The tack everyone involved in season five seems to have taken is to offer a suggestion of what sorts of systems might be better, both specifically when it comes to the prison industrial complex and more generally when it comes to society as a whole. To do this, the season turns Litchfield from a prison to a sort of women’s commune in the wake of a riot that overthrows the usual power structure. The guards become hostages, and the prisoners go about setting up an ad hoc society, while Taystee (the amazing Danielle Brooks) attempts to negotiate better living conditions for the prisoners with MCC, the corporation that runs Litchfield.
This means that the entire season takes place over about 72 hours — give or take — with the first six episodes taking up only 24 or so. It’s an incredibly compressed timeframe to tell a story in, one that only heightens the connections between this show and HBO’s classic Western Deadwood (where every season covered a little over a week in the life of the titular town).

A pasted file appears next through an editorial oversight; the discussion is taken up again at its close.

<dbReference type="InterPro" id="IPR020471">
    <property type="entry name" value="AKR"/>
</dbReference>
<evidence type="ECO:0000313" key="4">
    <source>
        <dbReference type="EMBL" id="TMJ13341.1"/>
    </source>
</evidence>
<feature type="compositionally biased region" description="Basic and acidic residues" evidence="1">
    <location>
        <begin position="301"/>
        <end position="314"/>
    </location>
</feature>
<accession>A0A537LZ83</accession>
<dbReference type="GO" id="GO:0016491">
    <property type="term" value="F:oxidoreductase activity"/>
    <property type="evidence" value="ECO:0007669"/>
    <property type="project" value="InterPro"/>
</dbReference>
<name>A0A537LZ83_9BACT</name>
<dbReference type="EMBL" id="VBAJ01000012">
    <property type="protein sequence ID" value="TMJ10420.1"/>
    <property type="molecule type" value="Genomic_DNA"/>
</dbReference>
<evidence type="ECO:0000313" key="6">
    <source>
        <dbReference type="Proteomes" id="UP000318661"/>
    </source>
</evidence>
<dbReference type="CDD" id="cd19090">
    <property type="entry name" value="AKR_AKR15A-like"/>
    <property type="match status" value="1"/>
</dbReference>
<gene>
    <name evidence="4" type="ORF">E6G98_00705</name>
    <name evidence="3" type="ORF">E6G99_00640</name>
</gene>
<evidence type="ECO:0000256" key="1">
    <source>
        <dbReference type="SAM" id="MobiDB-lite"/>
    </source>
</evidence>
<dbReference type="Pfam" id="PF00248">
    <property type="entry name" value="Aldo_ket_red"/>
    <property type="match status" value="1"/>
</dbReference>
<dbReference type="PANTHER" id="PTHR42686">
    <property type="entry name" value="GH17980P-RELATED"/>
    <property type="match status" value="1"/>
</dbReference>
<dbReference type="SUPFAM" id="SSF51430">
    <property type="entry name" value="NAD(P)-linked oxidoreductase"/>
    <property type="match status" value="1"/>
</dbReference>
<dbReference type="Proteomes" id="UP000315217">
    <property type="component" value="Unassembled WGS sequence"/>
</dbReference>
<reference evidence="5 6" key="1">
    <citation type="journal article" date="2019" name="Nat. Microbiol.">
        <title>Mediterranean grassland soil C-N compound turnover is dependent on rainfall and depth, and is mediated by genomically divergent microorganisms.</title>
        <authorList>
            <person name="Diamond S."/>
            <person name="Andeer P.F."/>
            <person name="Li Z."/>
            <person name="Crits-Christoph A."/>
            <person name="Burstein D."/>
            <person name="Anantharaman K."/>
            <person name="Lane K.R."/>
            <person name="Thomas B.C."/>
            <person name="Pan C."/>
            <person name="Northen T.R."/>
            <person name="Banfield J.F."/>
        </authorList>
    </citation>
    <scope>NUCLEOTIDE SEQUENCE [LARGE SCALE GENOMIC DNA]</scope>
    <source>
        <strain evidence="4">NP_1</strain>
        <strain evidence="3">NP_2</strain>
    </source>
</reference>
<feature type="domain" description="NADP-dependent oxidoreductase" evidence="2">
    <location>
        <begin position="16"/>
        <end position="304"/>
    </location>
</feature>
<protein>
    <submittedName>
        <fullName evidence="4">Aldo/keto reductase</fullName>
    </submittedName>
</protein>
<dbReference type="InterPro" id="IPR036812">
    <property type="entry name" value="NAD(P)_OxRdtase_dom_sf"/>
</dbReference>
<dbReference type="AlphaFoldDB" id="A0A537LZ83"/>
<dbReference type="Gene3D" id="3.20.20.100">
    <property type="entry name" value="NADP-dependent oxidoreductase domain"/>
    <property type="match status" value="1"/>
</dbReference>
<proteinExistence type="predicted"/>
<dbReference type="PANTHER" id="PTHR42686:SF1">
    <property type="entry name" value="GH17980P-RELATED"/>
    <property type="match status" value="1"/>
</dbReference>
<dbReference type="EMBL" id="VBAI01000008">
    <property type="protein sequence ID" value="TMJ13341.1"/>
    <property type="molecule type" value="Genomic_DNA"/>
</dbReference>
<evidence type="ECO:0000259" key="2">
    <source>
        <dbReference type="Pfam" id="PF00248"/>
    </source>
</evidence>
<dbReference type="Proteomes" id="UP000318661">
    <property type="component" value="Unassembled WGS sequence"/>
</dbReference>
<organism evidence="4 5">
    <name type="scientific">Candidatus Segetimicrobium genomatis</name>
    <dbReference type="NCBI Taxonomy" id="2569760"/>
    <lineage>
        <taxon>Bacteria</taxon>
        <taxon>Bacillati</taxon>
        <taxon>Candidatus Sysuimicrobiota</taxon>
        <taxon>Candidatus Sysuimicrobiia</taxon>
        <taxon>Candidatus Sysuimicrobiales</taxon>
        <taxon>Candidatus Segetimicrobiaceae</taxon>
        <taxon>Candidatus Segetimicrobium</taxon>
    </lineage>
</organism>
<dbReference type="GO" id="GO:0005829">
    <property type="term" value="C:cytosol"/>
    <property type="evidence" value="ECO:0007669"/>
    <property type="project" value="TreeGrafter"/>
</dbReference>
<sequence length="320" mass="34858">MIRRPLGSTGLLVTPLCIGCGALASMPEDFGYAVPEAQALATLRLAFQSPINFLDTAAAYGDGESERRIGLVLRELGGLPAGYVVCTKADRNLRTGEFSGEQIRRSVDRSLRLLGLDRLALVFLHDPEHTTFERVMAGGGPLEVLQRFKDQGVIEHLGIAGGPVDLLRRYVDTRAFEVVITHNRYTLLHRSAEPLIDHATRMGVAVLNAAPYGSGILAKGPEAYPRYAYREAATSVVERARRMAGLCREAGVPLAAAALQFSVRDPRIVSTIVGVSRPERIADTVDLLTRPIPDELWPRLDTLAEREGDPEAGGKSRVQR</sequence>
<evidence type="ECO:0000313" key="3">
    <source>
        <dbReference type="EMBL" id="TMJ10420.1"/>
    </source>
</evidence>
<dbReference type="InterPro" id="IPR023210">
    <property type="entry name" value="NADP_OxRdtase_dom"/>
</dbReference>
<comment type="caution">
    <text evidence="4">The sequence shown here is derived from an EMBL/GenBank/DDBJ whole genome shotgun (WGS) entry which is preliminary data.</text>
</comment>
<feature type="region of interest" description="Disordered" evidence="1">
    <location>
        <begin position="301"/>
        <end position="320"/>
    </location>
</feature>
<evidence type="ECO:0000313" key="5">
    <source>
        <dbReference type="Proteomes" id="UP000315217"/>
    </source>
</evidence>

Thus, if you didn’t like the scattered nature of seasons three and four, season five offers stronger focus. And if you’re someone like me who tends to shy away from those “every season is its own movie!” sorts of shows, the long-standing character histories and complex web of plots in Orange means that season five never gets bogged down by the sorts of lulls those stories can be done in by. However...
Bad: Orange still wants to lurch from comedy to drama and back again, and that proves more difficult in such a compressed timeframe
The hallmark of Orange Is the New Black is that it can never entirely be pinned down. It might offer up a screamingly funny scene right next to one that ends in tragedy, and then it might cut to another character offering a soliloquy to the powers that be or a representative of the prison or a chicken. It has bizarre tonal shifts because it knows that life has bizarre tonal shifts, and its overwhelming empathy for everybody onscreen carries through no matter the storyline.